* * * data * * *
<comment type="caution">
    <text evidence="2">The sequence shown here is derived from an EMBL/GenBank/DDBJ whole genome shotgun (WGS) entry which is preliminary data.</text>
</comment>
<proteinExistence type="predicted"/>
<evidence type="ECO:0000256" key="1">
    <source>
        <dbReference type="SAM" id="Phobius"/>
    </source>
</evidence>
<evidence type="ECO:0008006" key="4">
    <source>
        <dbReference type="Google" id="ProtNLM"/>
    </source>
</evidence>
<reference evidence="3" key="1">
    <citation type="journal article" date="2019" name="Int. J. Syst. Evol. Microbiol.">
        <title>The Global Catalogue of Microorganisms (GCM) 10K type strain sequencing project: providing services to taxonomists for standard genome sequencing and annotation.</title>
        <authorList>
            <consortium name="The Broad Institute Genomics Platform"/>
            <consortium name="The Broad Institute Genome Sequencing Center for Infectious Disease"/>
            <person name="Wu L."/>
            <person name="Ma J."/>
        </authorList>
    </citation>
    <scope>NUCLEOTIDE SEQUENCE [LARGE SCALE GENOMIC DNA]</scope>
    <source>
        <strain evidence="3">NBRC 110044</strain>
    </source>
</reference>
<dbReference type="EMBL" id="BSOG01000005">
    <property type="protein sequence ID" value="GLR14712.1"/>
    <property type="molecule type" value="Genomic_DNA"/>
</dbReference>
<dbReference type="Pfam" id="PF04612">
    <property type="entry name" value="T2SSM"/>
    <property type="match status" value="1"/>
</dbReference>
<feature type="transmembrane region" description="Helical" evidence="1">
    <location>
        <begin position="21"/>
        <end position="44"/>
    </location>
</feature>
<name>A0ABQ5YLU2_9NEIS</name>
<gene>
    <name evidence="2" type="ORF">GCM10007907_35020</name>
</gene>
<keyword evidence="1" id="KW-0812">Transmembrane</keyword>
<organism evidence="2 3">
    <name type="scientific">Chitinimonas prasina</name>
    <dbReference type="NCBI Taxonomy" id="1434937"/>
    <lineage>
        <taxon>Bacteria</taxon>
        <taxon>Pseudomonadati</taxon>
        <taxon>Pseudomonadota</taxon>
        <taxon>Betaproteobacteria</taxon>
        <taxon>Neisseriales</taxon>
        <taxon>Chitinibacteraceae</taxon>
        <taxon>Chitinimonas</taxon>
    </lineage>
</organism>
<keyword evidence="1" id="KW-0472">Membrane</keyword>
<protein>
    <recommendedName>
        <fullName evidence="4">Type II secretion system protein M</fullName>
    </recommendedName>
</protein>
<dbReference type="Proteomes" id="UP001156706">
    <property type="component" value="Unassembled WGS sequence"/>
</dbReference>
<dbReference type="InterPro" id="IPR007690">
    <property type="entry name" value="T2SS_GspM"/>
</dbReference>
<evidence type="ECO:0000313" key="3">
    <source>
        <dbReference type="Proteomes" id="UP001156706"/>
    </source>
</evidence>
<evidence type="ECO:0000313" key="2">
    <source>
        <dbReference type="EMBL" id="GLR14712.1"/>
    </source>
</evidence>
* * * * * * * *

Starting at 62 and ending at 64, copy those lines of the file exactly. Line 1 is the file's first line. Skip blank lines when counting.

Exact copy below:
<keyword evidence="1" id="KW-0472">Membrane</keyword>
<protein>
    <recommendedName>